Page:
You’ve had chronic low back pain for months and/or years. Your doctor ordered you an MRI which showed multi-level degeneration/ arthritis, bulging or herniated disk(s), stenosis, or another long terrifying word. You were told you the treatment options were steroid or an epidural injection, NSAIDs, opioids, physiotherapy or even to consult a neurosurgeon. You may have been told that you have to live with this pain. You tried a few of those treatment options with no success or the success (pain relief) was short lived. This left you disheartened, depressed and thinking that you are going to be in pain for the rest of your life. You now avoid physical activity because you think or have been told that it will make your condition worse.
Sound familiar? I hear various versions of this story on a daily basis during my initial consultations. While MRI and other diagnostic imaging remains an excellent assessment tool, it unfortunately carries the burden of giving patients a beautiful mental image of ‘how bad their injury is’ and can contribute to negative thoughts about recovery and prognosis. (Wang et al., 2018)
What if I told you that asymptomatic individuals (people without pain or other symptoms of disease/condition) can have the same CT/ MRI findings as you?
A study conducted by Brinjikji, et al. (2015), systematically reviews the evidence for the prevalence of common spine conditions on asymptomatic people through decades of age: 20, 30, 40, 50, 60, 70, and 80 y/o. The goal of this study was to estimate the prevalence of common spine conditions which showed on diagnostic imaging of healthy individuals (asymptomatic). This study reviewed 33 articles reporting imaging findings for 3110 asymptomatic individuals.
What does this mean for you?
This study proves that some findings are part of the normal aging process and may be unassociated with low back pain. In short, your pain MAY NOT be stemming from what shows up on diagnostic imaging reports! It is our job as your healthcare providers to make a clinical judgement based on our assessments, the patient history and diagnostic imaging to figure out exactly what is MOST LIKELY causing your pain and then discuss your treatment options. In many cases, you DO have conservative treatment options and likewise, the worst thing many patients can do is avoid any type physical activity. Of course, in some circumstances the diagnostic imaging does help us determine the source of your pain, it also helps us better understand what is going on in your spine, what we can expect in terms of recovery, and what is the best available options for your unique circumstance.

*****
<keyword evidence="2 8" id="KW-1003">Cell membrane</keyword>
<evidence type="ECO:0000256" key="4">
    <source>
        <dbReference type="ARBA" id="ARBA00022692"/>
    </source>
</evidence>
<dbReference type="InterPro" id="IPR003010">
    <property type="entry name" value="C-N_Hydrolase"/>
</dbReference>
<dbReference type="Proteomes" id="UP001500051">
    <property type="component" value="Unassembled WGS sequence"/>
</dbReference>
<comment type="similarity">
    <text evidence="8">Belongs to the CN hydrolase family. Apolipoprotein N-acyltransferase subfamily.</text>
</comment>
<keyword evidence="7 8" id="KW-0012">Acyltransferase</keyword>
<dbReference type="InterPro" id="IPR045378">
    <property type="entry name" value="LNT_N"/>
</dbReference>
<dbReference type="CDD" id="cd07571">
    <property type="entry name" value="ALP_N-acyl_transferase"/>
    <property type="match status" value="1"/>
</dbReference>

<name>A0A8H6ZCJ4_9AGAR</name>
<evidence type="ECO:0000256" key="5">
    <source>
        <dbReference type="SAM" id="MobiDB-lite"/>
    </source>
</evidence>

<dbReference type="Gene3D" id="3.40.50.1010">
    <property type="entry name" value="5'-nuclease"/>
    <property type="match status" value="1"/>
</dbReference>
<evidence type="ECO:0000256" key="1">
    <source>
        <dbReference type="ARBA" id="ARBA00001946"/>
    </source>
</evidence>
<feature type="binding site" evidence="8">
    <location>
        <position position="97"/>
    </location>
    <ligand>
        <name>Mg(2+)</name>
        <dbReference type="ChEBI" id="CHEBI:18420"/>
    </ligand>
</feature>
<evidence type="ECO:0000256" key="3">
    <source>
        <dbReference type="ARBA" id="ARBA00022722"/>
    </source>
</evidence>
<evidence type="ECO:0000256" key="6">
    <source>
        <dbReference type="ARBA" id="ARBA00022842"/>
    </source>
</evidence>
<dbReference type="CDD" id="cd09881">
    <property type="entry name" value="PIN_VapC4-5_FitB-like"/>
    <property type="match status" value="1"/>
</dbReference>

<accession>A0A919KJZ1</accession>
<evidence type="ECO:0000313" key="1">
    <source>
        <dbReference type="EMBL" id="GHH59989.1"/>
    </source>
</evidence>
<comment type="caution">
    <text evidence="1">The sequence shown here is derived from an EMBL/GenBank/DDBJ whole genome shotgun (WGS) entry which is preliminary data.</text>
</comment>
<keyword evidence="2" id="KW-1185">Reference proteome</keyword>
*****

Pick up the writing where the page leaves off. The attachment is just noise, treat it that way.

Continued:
We as healthcare practitioners NEED to do a better job of educating the patient about the findings and how they correlate to their pain. We also need to do a better job of not basing a diagnosis solely on diagnostic imaging.
If this sounds like your situation, what should you do?
- Try not to get down on yourself. Being in this situation is NOT your fault.
- Try to avoid Dr. Google. Not everything on the internet is true or is right for your condition.
- Take back control of your health. Schedule a consultation to review your unique case. After our examination and review, we will discuss available treatment options for you and educate you on your condition and what it means for you. For the most part, there are several conservative treatment options available, even if you suffer from failed spinal surgery. (Less than 2% of people with low back pain have potentially serious spine conditions that will require surgery or medical intervention. (Dagenais S, Haldeman S., 2011 and Henschke N, Maher CG, Refshauge KM, Herbert RD, Cumming RG, Bleasel J, et al. 2009).
Take back control of your health. Schedule a consultation today.
WÃ¡ng, Y. X. J., Wu, A. M., Santiago, F. R., & Nogueira-Barbosa, M. H. (2018). Informed appropriate imaging for low back pain management: A narrative review. Journal of orthopaedic translation.
Henschke N, Maher CG, Refshauge KM, Herbert RD, Cumming RG, Bleasel J, et al. Prevalence of andÂ screening for serious spinal pathology in patients presenting to primary care settings with acute low backÂ pain. Arthritis & Rheumatism 2009; 60(10):3072-80.
Dagenais S, Haldeman S. Evidence-based management of low back pain. St Louis (MO): Mosby; 2011;Â p. 1-12.